A recent report by the European Union found that only about a third of Europe’s e-waste is being disposed of properly.
“The rest wound up in landfills and black market sales and exports, which can lead to economic, environmental and health problems,” Newsweek said. “Proper disposal methods for e-waste exist, but many European consumers and companies don’t use them.”
This isn’t just Europe’s problem. A study by the United Nations released earlier this year found that the United States had the dubious honor of being the world’s biggest e-waste dumpers, discarding 7.1 million tons of e-waste.
In 2008, 60 Minutes traveled to southern China and promised to show viewers “one of the most toxic places on earth.”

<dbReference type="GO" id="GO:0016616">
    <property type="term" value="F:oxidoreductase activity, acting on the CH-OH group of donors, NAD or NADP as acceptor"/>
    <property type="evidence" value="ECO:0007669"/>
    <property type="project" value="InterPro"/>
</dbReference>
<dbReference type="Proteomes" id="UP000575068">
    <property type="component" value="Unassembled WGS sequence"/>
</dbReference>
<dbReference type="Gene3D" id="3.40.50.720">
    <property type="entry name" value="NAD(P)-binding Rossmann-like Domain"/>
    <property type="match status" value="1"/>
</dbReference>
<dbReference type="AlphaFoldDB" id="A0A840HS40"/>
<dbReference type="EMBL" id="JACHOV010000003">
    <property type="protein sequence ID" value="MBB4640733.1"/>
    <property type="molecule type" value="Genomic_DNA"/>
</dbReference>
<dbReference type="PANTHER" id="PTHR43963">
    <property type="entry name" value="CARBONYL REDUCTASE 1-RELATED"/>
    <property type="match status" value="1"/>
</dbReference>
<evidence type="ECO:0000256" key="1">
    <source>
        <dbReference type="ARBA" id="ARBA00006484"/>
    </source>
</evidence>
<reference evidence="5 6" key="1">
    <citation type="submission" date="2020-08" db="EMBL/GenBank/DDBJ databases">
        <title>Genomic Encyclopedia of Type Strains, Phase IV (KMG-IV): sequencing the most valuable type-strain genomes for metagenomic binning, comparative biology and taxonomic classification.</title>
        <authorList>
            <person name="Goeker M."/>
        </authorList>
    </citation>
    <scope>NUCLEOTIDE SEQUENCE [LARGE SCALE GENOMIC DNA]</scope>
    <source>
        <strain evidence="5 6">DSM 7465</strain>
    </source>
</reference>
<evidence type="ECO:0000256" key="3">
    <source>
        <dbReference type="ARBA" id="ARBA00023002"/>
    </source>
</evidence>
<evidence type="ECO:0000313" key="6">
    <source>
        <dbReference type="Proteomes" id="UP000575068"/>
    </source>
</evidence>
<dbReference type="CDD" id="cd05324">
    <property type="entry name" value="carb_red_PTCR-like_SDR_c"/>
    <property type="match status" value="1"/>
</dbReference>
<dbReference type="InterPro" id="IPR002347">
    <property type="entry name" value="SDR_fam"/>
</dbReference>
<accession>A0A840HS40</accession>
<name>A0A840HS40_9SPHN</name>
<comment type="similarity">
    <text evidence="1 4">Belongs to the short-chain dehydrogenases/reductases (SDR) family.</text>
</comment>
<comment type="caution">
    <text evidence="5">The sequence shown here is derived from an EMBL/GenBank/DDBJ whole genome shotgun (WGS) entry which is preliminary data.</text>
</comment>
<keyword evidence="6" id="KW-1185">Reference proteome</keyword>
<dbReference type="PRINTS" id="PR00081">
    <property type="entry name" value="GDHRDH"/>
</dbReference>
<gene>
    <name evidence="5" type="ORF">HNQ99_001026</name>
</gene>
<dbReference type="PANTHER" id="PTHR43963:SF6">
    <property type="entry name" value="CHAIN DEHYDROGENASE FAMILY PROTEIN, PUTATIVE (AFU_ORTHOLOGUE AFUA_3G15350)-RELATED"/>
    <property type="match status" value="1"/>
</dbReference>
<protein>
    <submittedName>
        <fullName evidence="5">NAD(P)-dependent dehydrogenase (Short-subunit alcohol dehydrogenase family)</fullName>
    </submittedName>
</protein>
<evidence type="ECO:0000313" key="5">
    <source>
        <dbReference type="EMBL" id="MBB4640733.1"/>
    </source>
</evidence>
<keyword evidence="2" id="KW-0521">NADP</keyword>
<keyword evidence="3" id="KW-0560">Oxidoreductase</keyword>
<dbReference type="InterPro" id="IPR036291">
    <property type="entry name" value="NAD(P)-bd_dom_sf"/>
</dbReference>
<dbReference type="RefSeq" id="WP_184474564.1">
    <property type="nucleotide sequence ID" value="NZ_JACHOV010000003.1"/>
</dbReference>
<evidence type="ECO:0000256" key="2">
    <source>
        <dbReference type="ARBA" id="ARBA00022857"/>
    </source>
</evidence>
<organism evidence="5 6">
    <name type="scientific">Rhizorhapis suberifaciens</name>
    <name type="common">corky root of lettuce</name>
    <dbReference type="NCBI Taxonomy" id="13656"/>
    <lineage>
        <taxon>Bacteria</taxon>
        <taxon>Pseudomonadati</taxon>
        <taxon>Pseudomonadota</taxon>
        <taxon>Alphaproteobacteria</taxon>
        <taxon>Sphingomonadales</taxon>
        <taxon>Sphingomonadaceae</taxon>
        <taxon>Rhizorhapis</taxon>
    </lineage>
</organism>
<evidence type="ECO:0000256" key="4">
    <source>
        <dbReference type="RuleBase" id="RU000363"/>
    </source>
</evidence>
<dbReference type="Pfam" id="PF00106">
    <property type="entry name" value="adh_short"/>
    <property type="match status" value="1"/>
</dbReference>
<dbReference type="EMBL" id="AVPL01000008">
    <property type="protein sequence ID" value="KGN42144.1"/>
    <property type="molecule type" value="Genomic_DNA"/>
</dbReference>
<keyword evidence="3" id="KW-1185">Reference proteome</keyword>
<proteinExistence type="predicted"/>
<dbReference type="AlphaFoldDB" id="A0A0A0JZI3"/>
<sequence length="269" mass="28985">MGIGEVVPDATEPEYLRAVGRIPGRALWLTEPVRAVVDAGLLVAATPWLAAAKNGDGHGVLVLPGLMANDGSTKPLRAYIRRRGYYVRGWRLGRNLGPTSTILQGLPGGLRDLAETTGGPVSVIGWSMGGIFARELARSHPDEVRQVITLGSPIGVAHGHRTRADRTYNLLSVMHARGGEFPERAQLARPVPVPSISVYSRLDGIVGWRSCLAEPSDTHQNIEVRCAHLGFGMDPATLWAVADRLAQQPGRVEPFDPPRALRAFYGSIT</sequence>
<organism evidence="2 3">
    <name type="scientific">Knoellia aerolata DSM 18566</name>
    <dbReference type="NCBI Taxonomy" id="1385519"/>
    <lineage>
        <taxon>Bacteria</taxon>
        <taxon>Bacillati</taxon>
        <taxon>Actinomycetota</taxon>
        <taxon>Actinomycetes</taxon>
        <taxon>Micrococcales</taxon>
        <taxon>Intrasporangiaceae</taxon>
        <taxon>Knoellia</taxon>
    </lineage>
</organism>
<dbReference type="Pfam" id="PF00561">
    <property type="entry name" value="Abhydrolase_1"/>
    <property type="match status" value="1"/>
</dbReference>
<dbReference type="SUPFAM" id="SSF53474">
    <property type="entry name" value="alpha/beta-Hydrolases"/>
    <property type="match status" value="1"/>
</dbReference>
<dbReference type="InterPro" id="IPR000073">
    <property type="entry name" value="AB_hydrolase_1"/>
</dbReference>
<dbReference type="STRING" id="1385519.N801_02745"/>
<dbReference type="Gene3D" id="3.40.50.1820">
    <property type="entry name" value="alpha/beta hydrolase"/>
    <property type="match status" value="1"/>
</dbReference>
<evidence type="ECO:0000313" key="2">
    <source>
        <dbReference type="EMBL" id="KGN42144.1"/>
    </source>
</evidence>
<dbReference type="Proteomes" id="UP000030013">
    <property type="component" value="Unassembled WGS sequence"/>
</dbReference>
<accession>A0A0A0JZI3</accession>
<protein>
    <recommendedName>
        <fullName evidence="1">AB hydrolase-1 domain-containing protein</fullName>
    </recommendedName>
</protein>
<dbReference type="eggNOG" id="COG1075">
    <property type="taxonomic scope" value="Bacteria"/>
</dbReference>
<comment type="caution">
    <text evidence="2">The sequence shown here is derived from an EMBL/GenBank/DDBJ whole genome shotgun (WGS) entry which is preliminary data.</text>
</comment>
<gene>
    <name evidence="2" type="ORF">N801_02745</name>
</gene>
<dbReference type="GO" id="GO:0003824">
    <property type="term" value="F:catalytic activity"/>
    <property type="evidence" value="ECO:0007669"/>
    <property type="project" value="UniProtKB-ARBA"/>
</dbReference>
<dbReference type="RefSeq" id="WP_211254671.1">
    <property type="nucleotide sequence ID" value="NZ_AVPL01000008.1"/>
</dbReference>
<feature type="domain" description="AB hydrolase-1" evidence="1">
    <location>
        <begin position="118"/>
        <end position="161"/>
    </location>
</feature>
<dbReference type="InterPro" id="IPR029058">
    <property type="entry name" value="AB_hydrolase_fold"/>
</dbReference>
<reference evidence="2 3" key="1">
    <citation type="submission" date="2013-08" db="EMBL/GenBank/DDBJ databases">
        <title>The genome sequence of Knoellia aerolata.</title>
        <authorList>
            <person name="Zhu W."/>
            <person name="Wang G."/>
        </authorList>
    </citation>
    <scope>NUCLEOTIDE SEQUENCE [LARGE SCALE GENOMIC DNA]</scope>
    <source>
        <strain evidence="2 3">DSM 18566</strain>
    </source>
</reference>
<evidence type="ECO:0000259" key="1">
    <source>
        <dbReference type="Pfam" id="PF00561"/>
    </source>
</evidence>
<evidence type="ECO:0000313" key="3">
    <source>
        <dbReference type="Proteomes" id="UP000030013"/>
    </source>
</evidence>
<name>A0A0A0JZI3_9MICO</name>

It was a place, said correspondent Scott Pelley “where you can’t breathe the air or drink the water…where the blood of the children is laced with lead.”
How had the town of Guiyu gotten that way? Much of the blame lies with e-waste: old computers, cell phones and other electronic devices thrown away by Americans who thought they were recycling their technological assets.
Instead, these electronics were shipped to China, and then broken down for the valuable metals inside them, leaving toxic materials like mercury and lead behind.
And not much has changed since 2008. A recent report by Reuters found that Guiyu remains one of the largest — if not the largest — e-waste dump in the world.
Stories like this illustrate why it’s best to find an asset recovery solutions company with an environmentally responsible worldview. At CWI, most of the equipment we process can be resold and reused, which is the greenest way to dispose of old devices.